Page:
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Keg, 1 byte

This is the exact thing that Keg was built for.

,

Explanation

# Push implicit string input
,# Output the last pushed character
# There is no implicit output since something was outputted

TIO

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1
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Triangular, 10 bytes

(#~p../)?<

Try it online!

Pretty straight-forward; reads characters until it gets a null read, then prints the top of the stack.

Ungolfed:

   ( 
  # ~ 
 p . . 
/ ) ? <
--------------------------------------------
(            Set a point to jump back to
 ~.<         Read a character, change directions ("." is a no-op)
    ?)/      If ToS <= 0, skip next instruction and change directions; otherwise, jump back to "("
       p#    Pop the top value from the stack (the null input), then pop again and print that value
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1
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Clojure, 32 bytes 24 bytes

(print(last(read-line)))
(print             ;; prints output
  (last            ;; get last character of input
    (read-line)))  ;; read input

Try it online!

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2
  • \$\begingroup\$ You could shave off 3 bytes by removing all whitespace. It also seems like you don't need the str, but my Clojure is extremely rusty so I can't say for sure. \$\endgroup\$ – Unrelated String Sep 27 '19 at 4:58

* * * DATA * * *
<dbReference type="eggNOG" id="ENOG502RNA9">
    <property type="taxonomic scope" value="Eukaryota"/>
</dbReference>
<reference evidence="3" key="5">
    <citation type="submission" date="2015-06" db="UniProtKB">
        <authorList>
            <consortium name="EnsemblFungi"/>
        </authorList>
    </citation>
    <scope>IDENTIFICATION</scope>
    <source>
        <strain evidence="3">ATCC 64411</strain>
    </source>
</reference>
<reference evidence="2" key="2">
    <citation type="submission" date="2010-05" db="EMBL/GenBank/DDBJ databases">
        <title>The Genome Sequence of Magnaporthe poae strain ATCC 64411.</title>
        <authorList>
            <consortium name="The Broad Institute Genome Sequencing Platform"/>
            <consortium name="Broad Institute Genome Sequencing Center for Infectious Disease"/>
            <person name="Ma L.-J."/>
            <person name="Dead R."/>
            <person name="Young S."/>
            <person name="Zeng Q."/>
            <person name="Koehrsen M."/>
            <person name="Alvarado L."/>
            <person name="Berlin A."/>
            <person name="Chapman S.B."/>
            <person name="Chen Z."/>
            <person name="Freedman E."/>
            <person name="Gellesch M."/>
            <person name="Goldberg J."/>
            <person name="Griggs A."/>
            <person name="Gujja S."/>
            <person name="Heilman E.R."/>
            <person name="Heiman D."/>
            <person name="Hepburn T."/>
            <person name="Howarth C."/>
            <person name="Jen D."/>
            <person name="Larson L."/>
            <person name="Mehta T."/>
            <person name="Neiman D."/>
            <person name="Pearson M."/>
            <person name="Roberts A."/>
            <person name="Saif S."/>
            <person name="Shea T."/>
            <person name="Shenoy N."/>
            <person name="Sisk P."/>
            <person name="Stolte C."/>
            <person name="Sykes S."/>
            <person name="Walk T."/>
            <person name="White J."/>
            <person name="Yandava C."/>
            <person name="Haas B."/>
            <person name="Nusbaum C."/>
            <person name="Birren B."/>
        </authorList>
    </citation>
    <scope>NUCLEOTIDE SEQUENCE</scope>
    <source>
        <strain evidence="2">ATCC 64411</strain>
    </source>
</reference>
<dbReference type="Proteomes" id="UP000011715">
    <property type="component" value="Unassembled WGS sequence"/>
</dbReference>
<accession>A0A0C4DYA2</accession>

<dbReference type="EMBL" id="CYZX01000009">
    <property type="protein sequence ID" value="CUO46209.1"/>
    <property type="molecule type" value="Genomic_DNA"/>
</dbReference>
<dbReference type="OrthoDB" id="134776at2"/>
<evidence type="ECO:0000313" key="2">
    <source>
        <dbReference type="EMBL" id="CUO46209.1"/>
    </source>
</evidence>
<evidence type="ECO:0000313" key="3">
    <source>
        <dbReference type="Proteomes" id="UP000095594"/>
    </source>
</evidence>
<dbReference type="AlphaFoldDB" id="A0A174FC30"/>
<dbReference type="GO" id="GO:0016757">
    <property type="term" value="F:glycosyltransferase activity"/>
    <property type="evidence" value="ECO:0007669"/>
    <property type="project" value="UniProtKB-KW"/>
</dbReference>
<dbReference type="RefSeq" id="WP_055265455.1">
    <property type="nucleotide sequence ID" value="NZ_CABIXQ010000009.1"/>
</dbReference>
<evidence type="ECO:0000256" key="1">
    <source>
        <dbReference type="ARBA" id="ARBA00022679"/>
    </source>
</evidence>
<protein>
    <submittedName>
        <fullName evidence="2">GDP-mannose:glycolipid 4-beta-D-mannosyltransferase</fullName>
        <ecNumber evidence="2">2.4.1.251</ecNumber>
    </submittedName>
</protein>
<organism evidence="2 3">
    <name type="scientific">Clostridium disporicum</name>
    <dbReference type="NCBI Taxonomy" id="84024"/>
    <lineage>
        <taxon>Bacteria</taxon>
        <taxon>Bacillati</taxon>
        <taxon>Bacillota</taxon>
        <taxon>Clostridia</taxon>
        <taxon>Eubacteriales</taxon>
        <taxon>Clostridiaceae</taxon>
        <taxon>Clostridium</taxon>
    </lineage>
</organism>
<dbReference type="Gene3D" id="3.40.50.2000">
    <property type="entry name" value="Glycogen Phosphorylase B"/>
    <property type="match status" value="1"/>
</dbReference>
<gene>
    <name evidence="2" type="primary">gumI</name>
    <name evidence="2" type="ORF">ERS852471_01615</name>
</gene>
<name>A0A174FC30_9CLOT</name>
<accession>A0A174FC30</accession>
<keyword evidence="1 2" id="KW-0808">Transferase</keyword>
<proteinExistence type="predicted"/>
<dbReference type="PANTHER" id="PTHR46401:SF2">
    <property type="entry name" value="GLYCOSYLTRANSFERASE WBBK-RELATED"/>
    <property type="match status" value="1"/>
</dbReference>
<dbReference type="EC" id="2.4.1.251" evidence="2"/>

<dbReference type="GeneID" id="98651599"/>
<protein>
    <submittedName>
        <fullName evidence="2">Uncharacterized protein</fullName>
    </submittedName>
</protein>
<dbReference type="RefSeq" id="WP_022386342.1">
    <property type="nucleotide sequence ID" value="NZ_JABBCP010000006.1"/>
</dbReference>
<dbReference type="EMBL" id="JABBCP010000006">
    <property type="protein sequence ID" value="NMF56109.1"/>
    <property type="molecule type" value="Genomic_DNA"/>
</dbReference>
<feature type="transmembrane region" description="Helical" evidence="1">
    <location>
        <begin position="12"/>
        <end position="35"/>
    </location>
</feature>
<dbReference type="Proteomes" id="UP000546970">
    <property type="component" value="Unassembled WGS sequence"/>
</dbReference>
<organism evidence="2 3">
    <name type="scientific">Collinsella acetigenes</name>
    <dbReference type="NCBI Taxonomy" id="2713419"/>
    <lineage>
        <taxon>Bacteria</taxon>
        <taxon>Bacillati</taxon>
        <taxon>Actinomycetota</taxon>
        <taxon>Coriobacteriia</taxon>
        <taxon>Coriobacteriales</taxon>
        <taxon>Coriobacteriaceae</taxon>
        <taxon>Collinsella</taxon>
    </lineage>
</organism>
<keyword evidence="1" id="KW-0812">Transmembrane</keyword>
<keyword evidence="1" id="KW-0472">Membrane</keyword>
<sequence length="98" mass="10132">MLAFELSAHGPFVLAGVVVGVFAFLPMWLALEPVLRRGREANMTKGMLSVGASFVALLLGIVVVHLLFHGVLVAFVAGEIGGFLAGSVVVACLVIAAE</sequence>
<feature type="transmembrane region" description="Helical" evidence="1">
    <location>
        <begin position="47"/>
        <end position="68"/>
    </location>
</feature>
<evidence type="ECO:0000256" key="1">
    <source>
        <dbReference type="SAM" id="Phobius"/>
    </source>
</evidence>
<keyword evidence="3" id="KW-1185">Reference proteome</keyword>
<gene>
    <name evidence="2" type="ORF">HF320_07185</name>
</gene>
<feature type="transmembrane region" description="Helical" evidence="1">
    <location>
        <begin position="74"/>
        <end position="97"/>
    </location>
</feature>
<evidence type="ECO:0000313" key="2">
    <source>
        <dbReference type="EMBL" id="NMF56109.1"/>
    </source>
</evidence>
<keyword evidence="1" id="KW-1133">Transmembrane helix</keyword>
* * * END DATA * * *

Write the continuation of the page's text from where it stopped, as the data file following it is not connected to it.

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    \$\begingroup\$ @UnrelatedString I don't know that I can use without whitespace at all. Thanks for that. I think str is not needed at all, but it will return char (\?) instead of string ("?") (if that's okay) \$\endgroup\$ – Ampersanda Sep 27 '19 at 5:30
1
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MarioLANG, 18 bytes

>,
"+
)[
!<(-
#==.

Try it online!

code:

>    go right
,    read input
+    increment it (because EOF = -1)
[    ignore the next command, if current cell = 0
<    go to the left
!    stop moving (Mario is now standing on the elevator (#), 
     which rides up to the elevator end (")
)    go to the next memory cell
     Mario is now at the starting position (>) and runs another round 
     until the end of input

else (if he ignored the "<" instruction)
(    go one memory cell back (to the last inputted byte)
-    decrement it, so it becomes the original value again
.    print it
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1
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Brain-Flak-cr, (6 bytes code + 3 bytes command line) = 9 bytes

({}<>)

Try it online!

Code:

The command line argument "-cr" means "use ASCII input and output" and "reverse the stack", so when you pop a value, the last byte of the input is popped, and when you push a value, it is pushed to the end.

 {}     pop a character
(    )  and push it
   <>   on the other stack